Review Category : Health

Researchers Say Male Breast Cancer Treatment Falling Behind Female Treatment

Purestock/Thinkstock(NEW YORK) — Researchers say that treatment of male breast cancer is failing to keep up with that of female patients.

According to the study, presented at the San Antonio Breast Cancer Symposium, while there has been significant improvement in treatment for male breast cancer patients, men are still less likely than female breast cancer patients to receive the appropriate treatment. Men are more likely to undergo a mastectomy, which have been found to negatively affect quality of life.

While male breast cancers are often different on a cellular level, those cancers are often susceptible to more treatment options. Instead, researchers say, a lack of access to providers specializing in male breast cancer inhibits many male breast cancer patients.

The study was part of a three-part program, which includes future plans to create a registry of male breast cancer patients, and later clinical trials for new treatment options.

Follow @ABCNewsRadio
Copyright 2014 ABC News Radio

Read More →

Why Rape Victims Don’t Report and Why Details Can Be Hazy

iStock/Thinkstock(NEW YORK) — Rolling Stone magazine’s move to backpedal its story about a University of Virginia student’s alleged gang rape has put another twist in the shocking narrative. But as the story unfolds, experts say people should keep in mind that trauma victims’ memories are often imperfect.

The victim, identified in a December Rolling Stone article as “Jackie,” told the publication that she was raped by seven members of a UVA Phi Kappa Psi fraternity in 2012, but the Washington Post raised several questions about Jackie’s story regarding the number of assailants, where she was attacked and who attacked her.

Many trauma victims don’t clearly remember certain details of what happened to them, said Dr. Phillip Resnick, who directs the forensic psychiatry program at UH Case Medical Center in Cleveland, Ohio, and is not involved in the UVA case. For example, victims who have been robbed at gunpoint might focus on the gun but not remember details of the robber’s face, he said.

“This is an issue with all crime victims,” he said. “It doesn’t mean that the victim will be unreliable.”

He said if a victim remembered a license plate number but was off by one digit, it wouldn’t suggest false reporting, but hint at a memory distortion or omission.

Sexual assault victims often have a hard time recalling what happened leading up to or following the assault, regardless of whether they were drugged, said Jennifer Marsh, director of victim services at the anti-sexual assault group RAINN, which stands for Rape Abuse and Incest National Network.

Sexual assault victims may also try to fill in the gaps in their memories as they try to make sense of what happened to them, Marsh said. Sometimes victims do this because they’re afraid that no one will believe them without a coherent story, she said. As a result, many law enforcement officials have been trained to see these memory gaps not as red flags but as “perfectly normal following a traumatic event.”

Resnick also said an inability to remember some aspects of trauma is actually part of the diagnostic criterion for post-traumatic stress disorder, which The Post wrote Jackie told them she was diagnosed with following the rape. That doesn’t mean all PTSD sufferers have memory loss, but it means it’s common enough that it’s listed in official diagnostic manuals as a symptom, he said.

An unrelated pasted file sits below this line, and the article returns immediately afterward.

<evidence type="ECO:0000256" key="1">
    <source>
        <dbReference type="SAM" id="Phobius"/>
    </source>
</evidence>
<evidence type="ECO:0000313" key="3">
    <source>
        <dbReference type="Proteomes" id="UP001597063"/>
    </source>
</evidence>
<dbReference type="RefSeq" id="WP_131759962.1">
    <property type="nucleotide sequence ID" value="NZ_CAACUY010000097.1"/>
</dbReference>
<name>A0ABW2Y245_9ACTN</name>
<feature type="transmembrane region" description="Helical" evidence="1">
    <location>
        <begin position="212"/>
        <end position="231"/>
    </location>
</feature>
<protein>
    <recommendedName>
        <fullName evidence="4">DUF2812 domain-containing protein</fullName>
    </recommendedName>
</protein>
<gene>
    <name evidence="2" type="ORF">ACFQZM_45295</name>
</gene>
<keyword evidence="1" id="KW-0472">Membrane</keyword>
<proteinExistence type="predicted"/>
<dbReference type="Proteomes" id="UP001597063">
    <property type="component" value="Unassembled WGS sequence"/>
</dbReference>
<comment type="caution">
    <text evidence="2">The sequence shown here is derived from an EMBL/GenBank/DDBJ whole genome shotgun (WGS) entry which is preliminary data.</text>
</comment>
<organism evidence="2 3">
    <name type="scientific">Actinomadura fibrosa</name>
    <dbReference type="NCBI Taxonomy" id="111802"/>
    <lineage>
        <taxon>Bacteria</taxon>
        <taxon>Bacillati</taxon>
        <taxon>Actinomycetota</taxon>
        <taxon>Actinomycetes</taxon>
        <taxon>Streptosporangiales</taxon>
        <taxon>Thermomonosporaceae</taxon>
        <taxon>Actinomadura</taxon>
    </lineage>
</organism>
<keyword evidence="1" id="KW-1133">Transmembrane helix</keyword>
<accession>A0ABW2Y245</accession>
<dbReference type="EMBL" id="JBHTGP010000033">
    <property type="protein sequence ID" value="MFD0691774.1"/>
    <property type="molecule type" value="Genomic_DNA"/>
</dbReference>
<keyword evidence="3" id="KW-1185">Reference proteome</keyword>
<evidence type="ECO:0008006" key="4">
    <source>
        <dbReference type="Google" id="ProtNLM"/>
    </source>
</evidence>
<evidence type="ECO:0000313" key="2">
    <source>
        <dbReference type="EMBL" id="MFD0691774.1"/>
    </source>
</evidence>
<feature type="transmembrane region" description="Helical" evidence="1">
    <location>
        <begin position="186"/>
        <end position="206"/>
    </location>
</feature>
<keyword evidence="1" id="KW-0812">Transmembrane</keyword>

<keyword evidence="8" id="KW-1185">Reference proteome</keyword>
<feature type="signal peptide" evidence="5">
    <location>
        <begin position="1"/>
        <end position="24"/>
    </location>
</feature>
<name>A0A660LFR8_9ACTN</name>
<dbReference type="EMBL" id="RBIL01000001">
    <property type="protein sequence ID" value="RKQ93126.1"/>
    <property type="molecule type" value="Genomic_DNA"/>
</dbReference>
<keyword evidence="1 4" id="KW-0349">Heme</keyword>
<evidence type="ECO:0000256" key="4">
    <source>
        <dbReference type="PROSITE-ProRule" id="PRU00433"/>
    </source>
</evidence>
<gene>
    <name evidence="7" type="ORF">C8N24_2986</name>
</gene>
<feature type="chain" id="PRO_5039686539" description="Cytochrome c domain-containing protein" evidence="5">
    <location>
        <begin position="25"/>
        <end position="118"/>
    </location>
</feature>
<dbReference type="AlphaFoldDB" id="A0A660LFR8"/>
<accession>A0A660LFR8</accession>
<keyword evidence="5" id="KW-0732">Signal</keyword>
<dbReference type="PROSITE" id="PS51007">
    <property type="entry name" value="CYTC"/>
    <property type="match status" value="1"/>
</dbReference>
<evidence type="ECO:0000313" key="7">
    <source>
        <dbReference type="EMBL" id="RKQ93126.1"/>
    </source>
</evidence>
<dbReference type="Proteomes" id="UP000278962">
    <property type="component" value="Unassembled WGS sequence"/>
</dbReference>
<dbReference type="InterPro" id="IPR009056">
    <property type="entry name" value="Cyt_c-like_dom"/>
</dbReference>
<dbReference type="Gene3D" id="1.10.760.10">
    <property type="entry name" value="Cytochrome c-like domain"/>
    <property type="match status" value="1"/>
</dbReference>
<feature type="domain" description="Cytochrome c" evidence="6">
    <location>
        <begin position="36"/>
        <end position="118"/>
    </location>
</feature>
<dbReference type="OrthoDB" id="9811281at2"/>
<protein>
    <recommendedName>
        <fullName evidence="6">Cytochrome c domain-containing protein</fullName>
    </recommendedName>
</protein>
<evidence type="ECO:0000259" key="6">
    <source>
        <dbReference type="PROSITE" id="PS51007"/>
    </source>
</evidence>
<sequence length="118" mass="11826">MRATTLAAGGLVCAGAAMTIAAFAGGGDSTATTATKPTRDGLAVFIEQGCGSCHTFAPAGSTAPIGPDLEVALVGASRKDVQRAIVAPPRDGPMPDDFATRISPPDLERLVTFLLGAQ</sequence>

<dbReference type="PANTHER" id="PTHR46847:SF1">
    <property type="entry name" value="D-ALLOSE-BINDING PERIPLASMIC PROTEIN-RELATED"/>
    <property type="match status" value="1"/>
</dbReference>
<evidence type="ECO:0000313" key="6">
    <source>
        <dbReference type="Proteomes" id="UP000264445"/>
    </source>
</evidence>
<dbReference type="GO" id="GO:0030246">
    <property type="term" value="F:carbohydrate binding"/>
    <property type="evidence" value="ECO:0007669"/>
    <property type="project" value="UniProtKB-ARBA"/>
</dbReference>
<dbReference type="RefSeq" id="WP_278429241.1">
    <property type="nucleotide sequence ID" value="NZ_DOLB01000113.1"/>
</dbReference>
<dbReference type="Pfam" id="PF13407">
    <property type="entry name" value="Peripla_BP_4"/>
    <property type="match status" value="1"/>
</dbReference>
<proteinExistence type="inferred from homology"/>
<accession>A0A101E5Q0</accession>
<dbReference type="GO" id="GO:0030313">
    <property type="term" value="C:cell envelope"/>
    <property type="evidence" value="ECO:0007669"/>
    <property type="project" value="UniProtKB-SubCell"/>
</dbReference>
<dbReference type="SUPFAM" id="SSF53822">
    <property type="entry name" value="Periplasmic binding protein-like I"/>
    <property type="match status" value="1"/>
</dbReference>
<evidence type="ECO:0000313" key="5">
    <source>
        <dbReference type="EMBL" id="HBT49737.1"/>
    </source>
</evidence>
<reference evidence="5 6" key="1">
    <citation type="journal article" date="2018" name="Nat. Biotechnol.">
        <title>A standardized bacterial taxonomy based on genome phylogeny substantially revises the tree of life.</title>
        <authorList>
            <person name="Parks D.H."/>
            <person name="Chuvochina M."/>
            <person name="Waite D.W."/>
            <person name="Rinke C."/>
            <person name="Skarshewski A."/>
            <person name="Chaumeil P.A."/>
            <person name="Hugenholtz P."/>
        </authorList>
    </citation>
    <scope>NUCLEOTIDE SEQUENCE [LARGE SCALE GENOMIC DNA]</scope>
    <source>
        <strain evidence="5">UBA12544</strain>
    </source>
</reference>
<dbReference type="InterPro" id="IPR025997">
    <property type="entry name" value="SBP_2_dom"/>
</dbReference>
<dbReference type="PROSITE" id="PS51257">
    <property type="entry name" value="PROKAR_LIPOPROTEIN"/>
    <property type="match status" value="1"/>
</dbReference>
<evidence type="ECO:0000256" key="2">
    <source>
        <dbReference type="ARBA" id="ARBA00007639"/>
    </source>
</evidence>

“And of course time decays memory,” Resnick said. “So someone is more likely to give an accurate picture to police [immediately after the fact] than if they’re interviewed by a reporter two years later.”

Despite advantages gained by women’s and victims’ rights groups more than three decades ago, Resnick said people are still hesitant to report sexual assaults because of the stigma and humiliation that goes along with it. Victims are also less likely to report these crimes if they were drunk or knew their assailant, he said, often asking themselves whether they did anything to provoke an attack. And if the victim doesn’t think she (or he) will be taken seriously, they won’t want to go through the trauma of talking about it, Resnick said.

Groups disagree over how many victims of sexual assault don’t report them to police. According to RAINN, 60 percent of sexual assaults go unreported, and only 3 percent of all rapists go to prison. Rolling Stone reported that only about 12 percent of rape victims report the crimes against them, and a Department of Justice report estimated the rate to be 27 percent.

Though Rolling Stone reported that between 2 and 8 percent of sexual assault accusations are unfounded, Resnick said he wasn’t sure how accurate the number was. Even so, he said a victim would be more likely to lie about sexual assault if that victim had been rejected by a lover or was a teen who had been found in a compromising position by his or her parents.

Marsh said it’s important to keep in mind that about 10,000 people call RAINN’s phone and web hotlines for sexual assault each month.

“The big picture is that we hear stories like the one told in the Rolling Stone piece every week — if not daily — on the national sexual assault hotline,” she said. “And unfortunately stories like Jackie’s, the one told in the piece, are all too common.”

Follow @ABCNewsRadio
Copyright 2014 ABC News Radio

Read More →

Chocolate May Reduce Diabetes Risk

iStock/Thinkstock(BOSTON) — Chocolate, the miracle food, gets another gold star if a new study is to be believed.

According to Dr. Chisa Matsumoto, moderate consumption of chocolate might help to reduce the risk of diabetes.

In the research, a team led by Matsumoto of Brigham and Women’s Hospital in Boston and Tokyo Medical University looked at the records of more than 18,000 men with an average age of 66 who all reported their intake of chocolate. In a follow-up nine years later, about 1,120 men had developed diabetes.